The Associated Press said Monday that it will sue news aggregators - read: Google - that use its content without permission, another effort to save what’s left of the newspaper industry.
The news cooperative didn’t specifically name Google in its statement but resentment has been brewing against Google and other Web aggregators that profit from AP’s content, specifically by placing ads on the portal pages where those stories are indexed and displayed.
In a statement, AP Chairman Dean Singleton said the news cooperative would work with portals and other partners who properly license content – and would pursue legal and legislative actions against those who don‘t. “We can no longer stand by and watch others walk off with our work under misguided legal theories,“ Singleton said.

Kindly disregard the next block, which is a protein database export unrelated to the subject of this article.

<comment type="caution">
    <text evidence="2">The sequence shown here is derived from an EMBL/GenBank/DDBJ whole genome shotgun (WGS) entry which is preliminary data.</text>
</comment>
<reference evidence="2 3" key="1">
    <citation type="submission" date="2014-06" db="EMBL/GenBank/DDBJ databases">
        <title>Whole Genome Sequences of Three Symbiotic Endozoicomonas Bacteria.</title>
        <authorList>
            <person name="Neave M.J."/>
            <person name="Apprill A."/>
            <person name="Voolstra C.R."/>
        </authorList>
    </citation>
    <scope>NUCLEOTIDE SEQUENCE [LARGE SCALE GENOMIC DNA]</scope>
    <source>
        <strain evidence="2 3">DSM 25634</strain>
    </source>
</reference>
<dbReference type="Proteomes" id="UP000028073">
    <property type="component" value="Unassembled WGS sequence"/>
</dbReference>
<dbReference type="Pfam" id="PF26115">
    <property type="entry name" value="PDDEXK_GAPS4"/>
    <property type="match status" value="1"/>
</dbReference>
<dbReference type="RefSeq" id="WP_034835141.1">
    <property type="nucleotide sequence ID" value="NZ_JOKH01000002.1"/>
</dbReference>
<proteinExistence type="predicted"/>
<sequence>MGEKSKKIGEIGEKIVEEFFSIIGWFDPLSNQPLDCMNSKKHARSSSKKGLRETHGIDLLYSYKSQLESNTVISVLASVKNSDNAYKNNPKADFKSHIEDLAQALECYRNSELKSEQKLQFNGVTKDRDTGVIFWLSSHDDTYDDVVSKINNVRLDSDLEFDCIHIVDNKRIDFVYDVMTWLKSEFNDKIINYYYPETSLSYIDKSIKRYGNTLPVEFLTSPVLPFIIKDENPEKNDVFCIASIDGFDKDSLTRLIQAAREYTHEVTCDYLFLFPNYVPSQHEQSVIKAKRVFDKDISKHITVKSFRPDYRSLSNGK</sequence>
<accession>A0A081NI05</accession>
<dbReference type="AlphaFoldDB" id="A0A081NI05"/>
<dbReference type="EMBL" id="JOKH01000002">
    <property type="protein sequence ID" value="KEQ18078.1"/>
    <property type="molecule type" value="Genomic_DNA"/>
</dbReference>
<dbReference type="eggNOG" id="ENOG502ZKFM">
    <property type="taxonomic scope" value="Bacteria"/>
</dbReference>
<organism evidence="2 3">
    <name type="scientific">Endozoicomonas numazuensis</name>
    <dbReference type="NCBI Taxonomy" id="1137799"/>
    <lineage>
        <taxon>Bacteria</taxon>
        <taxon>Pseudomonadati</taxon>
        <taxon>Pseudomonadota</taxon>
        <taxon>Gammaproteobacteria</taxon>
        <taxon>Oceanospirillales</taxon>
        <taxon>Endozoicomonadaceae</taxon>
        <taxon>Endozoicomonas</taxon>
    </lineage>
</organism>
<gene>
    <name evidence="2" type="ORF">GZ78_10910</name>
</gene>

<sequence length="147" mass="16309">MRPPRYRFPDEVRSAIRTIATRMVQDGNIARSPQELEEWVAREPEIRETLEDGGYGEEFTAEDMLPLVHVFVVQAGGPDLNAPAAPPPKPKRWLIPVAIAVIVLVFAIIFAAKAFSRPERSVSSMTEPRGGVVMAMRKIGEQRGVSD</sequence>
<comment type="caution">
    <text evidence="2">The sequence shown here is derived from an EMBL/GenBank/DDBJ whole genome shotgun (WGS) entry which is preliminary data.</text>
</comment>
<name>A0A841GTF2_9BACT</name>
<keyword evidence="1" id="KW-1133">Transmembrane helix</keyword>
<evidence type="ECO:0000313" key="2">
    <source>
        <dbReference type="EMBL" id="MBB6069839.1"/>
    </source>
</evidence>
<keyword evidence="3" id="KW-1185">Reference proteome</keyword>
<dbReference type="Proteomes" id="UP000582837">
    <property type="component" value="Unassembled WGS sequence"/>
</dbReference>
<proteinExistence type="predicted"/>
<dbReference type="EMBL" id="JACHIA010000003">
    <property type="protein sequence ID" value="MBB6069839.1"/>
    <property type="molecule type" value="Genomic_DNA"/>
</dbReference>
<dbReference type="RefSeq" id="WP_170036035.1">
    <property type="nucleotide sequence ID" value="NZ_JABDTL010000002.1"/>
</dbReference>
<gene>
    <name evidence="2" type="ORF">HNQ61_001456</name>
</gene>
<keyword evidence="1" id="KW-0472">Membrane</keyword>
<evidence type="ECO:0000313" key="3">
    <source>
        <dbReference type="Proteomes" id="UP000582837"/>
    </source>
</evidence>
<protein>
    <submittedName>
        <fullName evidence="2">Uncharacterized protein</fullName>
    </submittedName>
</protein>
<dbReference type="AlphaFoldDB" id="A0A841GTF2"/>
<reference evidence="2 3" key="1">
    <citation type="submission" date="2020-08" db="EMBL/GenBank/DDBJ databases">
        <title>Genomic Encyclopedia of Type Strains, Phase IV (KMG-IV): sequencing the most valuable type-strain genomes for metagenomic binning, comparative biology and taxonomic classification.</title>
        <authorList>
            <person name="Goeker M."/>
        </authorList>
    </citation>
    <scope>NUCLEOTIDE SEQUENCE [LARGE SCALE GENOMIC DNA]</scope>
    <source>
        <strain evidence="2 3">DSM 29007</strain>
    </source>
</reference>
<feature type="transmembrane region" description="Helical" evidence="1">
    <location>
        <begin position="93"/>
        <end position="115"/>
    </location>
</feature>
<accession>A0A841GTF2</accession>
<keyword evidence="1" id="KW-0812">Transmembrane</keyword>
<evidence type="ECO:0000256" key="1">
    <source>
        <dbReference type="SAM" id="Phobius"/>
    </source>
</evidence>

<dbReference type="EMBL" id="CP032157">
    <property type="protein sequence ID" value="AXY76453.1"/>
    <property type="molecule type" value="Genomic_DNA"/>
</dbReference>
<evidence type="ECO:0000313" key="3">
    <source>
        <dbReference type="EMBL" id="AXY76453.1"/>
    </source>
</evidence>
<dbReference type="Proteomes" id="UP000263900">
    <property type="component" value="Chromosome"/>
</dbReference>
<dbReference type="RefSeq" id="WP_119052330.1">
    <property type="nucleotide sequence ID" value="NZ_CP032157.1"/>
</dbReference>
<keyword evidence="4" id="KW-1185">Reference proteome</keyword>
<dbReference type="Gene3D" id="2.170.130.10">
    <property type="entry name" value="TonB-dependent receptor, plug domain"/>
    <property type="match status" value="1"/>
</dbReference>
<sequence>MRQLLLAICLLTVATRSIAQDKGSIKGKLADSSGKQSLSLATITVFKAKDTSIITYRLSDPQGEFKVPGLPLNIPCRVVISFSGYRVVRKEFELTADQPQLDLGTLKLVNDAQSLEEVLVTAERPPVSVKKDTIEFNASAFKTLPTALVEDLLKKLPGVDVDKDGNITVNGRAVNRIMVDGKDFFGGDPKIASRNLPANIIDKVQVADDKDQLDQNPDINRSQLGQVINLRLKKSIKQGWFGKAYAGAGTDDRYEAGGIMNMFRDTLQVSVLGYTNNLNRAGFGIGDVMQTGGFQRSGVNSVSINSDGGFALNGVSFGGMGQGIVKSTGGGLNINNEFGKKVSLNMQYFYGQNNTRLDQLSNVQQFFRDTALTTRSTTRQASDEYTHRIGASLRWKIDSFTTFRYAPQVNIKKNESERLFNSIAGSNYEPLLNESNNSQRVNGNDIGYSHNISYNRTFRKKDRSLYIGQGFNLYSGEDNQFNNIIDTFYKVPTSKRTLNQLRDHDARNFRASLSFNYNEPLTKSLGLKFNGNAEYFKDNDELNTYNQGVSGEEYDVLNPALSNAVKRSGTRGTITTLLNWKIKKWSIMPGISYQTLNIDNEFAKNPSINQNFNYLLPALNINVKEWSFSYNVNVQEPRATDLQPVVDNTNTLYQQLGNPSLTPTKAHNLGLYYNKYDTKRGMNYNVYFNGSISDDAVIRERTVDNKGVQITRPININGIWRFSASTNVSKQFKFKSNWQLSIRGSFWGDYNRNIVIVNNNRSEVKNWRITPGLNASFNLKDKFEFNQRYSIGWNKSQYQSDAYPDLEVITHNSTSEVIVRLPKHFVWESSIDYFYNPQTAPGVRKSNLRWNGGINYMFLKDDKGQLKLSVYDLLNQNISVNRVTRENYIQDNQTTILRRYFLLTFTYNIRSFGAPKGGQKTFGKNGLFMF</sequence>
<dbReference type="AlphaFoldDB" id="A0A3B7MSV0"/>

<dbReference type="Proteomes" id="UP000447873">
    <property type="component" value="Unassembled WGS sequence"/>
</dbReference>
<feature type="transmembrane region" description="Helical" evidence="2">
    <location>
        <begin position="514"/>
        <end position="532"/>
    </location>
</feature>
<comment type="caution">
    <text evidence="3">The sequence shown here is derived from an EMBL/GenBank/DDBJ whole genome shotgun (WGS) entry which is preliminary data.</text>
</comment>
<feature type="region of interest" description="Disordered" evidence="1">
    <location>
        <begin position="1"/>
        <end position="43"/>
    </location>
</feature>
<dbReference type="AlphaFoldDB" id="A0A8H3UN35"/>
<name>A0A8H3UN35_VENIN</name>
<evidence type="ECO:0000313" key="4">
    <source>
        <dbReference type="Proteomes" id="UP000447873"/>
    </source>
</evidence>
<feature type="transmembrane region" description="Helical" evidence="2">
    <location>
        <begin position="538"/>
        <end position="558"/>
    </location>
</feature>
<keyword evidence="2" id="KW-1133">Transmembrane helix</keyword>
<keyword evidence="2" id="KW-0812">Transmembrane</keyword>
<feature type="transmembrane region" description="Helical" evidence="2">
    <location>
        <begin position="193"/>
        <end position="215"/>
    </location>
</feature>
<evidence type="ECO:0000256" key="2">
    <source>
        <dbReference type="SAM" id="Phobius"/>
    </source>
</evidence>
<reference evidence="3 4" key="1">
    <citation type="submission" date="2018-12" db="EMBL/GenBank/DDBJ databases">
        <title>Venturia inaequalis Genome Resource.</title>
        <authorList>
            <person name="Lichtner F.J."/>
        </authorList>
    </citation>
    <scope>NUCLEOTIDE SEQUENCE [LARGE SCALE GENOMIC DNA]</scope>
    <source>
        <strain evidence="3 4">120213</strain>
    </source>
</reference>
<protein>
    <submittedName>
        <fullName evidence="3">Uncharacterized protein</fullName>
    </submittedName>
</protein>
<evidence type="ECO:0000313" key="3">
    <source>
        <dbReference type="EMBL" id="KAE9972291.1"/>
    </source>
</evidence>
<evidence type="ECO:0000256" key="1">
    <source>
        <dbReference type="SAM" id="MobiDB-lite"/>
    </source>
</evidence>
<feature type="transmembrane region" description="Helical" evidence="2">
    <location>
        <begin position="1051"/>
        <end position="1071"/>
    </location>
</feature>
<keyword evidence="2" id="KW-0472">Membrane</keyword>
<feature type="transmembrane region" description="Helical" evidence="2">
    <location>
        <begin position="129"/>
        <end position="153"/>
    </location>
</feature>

In January, Google pulled the plug on a print-ad project that started in 2006 with 50 newspaper partners and grew to more than 800. The idea was that advertisers could use Google to also place print ads, thus creating a new revenue stream for newspapers and producing more relevant advertising for consumers. Nice try. But in the end, it didn’t work.
The Associated Press held its annual meeting Monday morning in San Diego, as part of the Newspaper Association of America’s annual convention.
Ironically, Google CEO Eric Schmidt is scheduled to deliver the NAA’s closing keynote for the convention and is expected to offer his perspective on newspapers, journalism and Google’s role in the future of the newspaper industry.
I wonder if he’ll be introduced by Singleton or greeted with a round of “boos” from the audience.